It is the first week of December, and thewoven shibori scarves and sachets for the Artistree Gallery Holiday Art Bazaar were completed and delivered. Saturday at the gallery was enjoyable, with great art, great food, music, and even a visit from Santa!
I had been moving along, making progress on the scarves, was thinking about adding small beads to the long edges, had muslin and indigo dyed cotton for sachets as well as a good supply of dried lavender and a lavender/rose petal mix,… and the phone rang.
My father had fallen and fractured two bones in his left arm, the radius above his wrist, and middle finger in his hand. I drove down a day or so later when the roads would be plowed (they had a good snowstorm 250 miles south of where I live), and spent two weeks with him, taking him to appointments for x-rays and a better splint, and a week later more x-rays to make sure the bones had started to heal.
So, in-between helping him with cooking, home, laundry, errands, and so on, I visited Michael’s and bought dark indigo colored and clear glass beads, and began stitching them to the scarves. Two evenings before driving home, I could no longer see the holes in the small clear beads. So on my way north, I stopped at a Michael’s and bought an OttLite floor lamp, LED lights around a magnifier. What a difference that has made!
I finished sewing on the last dozen beads, sewed and filled the muslin squares, cut the woven shibori and indigo-dyed cotton squares for the sachets, assembled them, and hand-stitched them closed. The fragrance is wonderful!
And they were finished!
Now, I’ve begun work on the custom orders, one woven shibori “bamboo” scarf, as well as several pairs of wool socks. I have less than two weeks to complete everything and get them all in the mail.
Then I return to spend Christmas and New Years with my 88 year old father, visit the clinic again and hopefully x-rays will show his arm has healed and he can take the splint off.
I’ll return home early in January, sit down at the Regina tapestry loom, and do some serious weaving and learning,… winter is a good time for that!
There are changes coming up, big changes in 2016, and it’s time to make plans, detailed lists, declutter my home and life, and set new goals. Exciting times ahead!
There has been a lot going on in the studio the past two weeks. On Nov. 3rd, I received an email with a pre-approved invitation to join the Textile and Fiber Arts List. I sent the fee, and today sent the text and photos for my profile page which will be up soon. I’m looking forward to participating in TAFA and am feeling quite honored by this unexpected opportunity!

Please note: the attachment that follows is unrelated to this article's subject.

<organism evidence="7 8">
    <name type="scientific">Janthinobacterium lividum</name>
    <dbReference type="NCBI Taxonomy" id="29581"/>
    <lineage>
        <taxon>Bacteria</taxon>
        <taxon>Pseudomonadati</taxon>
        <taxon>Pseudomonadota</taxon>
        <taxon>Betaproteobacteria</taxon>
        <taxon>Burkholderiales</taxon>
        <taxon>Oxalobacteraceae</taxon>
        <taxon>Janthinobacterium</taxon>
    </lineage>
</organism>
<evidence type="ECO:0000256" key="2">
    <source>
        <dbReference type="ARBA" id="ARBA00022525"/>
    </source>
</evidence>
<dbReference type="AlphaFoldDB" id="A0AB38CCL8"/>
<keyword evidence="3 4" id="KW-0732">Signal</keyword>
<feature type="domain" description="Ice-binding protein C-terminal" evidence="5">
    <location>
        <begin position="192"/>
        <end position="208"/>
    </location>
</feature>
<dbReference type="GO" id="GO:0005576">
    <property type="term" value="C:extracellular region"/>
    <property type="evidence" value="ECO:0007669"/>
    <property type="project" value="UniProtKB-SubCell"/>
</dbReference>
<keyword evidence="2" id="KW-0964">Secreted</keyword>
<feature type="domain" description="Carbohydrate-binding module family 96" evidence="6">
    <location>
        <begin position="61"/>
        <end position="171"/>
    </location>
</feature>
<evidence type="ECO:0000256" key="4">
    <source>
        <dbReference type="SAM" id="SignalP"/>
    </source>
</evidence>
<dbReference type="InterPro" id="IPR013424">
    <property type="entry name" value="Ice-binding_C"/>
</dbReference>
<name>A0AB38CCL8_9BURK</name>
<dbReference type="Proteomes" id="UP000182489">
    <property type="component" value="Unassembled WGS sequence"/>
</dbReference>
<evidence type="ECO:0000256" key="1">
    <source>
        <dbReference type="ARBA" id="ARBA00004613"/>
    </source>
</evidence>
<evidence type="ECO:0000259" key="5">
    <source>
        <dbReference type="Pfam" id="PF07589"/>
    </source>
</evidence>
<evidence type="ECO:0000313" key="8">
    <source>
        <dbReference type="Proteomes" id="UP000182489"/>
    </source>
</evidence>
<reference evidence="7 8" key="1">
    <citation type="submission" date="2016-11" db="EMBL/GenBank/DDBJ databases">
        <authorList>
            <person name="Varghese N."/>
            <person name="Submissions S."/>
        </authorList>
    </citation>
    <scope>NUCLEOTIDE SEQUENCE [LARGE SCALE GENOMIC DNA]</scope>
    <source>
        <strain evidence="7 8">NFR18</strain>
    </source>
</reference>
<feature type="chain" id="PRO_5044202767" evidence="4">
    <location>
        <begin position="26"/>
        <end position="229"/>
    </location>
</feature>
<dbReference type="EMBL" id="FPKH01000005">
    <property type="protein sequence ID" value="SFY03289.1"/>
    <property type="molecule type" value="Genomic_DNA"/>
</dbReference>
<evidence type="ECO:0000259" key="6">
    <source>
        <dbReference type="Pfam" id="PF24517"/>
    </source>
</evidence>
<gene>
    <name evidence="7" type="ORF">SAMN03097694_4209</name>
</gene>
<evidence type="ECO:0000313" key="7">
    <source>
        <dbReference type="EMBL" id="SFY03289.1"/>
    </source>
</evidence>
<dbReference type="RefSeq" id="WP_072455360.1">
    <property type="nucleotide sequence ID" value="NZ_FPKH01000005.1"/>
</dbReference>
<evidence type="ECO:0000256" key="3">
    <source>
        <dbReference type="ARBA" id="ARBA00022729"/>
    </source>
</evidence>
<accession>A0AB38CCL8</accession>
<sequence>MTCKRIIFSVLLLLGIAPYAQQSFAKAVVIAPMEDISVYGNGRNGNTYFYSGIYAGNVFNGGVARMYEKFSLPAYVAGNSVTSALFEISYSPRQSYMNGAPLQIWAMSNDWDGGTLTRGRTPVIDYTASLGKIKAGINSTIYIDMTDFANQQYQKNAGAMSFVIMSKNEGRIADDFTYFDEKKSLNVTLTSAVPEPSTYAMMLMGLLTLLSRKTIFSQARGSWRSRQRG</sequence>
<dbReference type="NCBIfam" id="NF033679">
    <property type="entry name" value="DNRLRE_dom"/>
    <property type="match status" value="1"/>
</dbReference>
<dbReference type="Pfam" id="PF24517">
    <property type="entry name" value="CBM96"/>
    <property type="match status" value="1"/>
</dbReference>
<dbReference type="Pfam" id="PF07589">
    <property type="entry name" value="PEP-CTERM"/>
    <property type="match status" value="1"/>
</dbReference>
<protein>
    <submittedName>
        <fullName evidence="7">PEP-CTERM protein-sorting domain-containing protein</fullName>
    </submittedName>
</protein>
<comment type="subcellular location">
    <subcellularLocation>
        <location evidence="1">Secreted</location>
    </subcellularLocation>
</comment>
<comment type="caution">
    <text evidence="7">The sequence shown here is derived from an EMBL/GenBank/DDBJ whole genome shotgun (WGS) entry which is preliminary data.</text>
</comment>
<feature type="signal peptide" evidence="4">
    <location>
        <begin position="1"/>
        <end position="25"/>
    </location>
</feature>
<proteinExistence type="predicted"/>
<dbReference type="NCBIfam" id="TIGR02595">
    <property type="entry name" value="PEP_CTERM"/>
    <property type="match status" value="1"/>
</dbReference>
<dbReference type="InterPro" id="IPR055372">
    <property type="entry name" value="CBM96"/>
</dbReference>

Today, my online shop finally went live, another exciting event! Shuttle Works Studio is on the Big Cartel site. Two handwoven scarves were listed along with three sachets, and more items will be listed soon. I hope you will visit!
My first woven shibori mobius scarf, with the ends sewn together with a flat-fell seam. My daughter graciously modeled it for me (thank you, Sarah!).
Weaving continues, for Artistree Gallery, my online shop, and custom orders. I’ll be spending a lot of hours in the studio over the next three weeks to get everything woven and finished.
Also coming up is Artistree Gallery’s upcoming Holiday Art Bazaar on Sat., Dec. 5th, 10 AM to 5 PM. There will be refreshments, demonstrations, and opportunity to meet many of the artists. I will be demonstrating on the Glimakra band loom that morning. I hope to see you there!
Overnight Dec. 12-13, we received our first real snow, around 2″ by morning. This was what I saw looking out my second floor window about 7 AM that morning. It has melted now, rain comes and goes. The forecast is colder but no snow yet which is fine as we still have around 5 loggers cords of wood to cut, split, an stack in the woodshed. The wood burning range in the kitchen keeps us warm all winter, and to enjoy that, we have to do our part. We’re running out of time so we’ll be out working in the woodpile in the next few days. Coming back inside and sitting at a loom to weave is restful!
I’ve been thinking about the long WI Northwoods winter ahead, and what weaving I would like to do during the coming months. This is a preview, I hope, of what will be appearing on this blog.